After crossing Darrhaädno I followed a footpath due west for a bit and then turned southwest, where the terrain was stonier but still easy to walk through. Before long I reached Goahtnjunjesjåhkå, from where I followed a faint path upwards, going through high grass and the like up onto a rise. I then continued over a series of higher rises to the brink of the deep ravine of the abovementioned stream, where I found another faint path.
I was now high enough to see that far off to the southeast the weather was fair, but over Tarradalen it was just cloudy, and it also seemed as though those clouds were lowering themselves over Darregájsse. It was still warm, however, as I wound my way upwards, every once in a while using my binoculars to check in on the cottage which was visible at all times, but nothing was afoot there. Above me some birds of prey were circling, below a cloud cover which was dropping further all around.
Eventually the slope started levelling out, and after passing a large number of intermediate crests I arrived at the top cairn of Goahtnjunjes, from which a quartet of birds suddenly escaped – they must have been as startled as I was. I could see a region of rain in upper Tarradalen, but it was passing into the north, and in all other directions visibility was rather good, even though all peaks pierced the ceiling to some extent. I sat down with my back to some rocks to have lunch around 12:15, seeking protection from a moderate southerly wind.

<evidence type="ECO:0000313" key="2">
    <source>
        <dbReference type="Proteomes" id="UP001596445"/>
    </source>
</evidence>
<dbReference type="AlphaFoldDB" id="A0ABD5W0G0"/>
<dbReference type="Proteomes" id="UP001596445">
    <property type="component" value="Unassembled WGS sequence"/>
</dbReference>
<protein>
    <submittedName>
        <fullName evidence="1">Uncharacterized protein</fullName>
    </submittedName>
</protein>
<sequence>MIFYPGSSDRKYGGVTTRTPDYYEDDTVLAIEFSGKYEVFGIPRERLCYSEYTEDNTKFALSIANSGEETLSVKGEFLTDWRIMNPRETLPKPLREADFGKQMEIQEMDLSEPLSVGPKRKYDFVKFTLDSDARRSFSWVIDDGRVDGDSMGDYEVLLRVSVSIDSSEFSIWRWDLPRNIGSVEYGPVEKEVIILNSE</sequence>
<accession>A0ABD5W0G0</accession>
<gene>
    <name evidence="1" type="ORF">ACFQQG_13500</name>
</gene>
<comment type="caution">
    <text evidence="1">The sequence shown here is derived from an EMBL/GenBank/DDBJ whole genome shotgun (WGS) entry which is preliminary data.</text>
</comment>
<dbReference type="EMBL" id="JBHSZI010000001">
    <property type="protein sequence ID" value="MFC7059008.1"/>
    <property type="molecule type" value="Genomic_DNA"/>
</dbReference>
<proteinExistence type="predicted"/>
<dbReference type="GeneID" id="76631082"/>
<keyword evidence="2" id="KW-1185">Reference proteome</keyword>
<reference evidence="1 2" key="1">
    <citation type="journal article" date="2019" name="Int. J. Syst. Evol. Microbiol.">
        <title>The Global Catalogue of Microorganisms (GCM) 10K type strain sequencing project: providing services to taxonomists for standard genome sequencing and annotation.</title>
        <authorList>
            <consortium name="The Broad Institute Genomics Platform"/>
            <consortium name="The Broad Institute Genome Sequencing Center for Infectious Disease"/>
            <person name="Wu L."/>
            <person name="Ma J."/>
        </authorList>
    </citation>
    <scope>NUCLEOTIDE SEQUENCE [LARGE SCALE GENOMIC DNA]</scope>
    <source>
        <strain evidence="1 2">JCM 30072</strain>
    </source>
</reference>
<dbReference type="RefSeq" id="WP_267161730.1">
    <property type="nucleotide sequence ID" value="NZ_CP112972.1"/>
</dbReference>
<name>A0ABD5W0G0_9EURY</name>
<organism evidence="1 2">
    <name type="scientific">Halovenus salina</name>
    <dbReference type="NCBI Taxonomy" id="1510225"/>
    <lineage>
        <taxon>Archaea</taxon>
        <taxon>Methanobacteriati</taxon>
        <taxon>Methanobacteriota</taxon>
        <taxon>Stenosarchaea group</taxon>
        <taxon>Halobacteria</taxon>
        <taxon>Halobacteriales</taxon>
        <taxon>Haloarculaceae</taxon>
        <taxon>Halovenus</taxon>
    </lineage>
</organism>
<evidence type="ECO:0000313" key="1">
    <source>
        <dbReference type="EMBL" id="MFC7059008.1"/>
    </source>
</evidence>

While I was immobile I noted a shower which was initially confined to Gurávágge, but it soon spread down into lower Tarradalen, growing bigger as it did so. There were also rains to the north and to the west, the latter of which was clearly approaching my position, so I soon got going again. I did not follow the same way down, but instead I walked northeast, coming into a region of one small ledge after another, which prompted a serpentine descent – it was very much like when I was going down from Jiegŋáffo to Viejevágge. I followed the northeastern slope – which was rather steep – around the mountain, feeling only a few light drops as I entered a sea of withering flowers on the eastern face; I literally had to wade through them. Then came a series of miniature ravines, and going was generally tricky, so when I found what looked like an easy way straight down into the forest I took it.
There among the trees I chanced upon a cloudberry mire, and I picked as much as my foldable cup would hold. Down there it was pretty warm, and when I looked up I saw that the clouds were lifting to the west, but there was no blue to be seen as of yet. I passed through a short and wet osier thicket, and then there was the familiar juniper to deal with before I found something which might once have been – or might someday be – a path, which simplified things. When I was drawing near to the water I heard the sound of the ferry's pulleys, and when I finally emerged on the riverbank I saw that there was a kid in the boat. After some hesitation he completed the crossing and we returned to the eastern shore together around 15.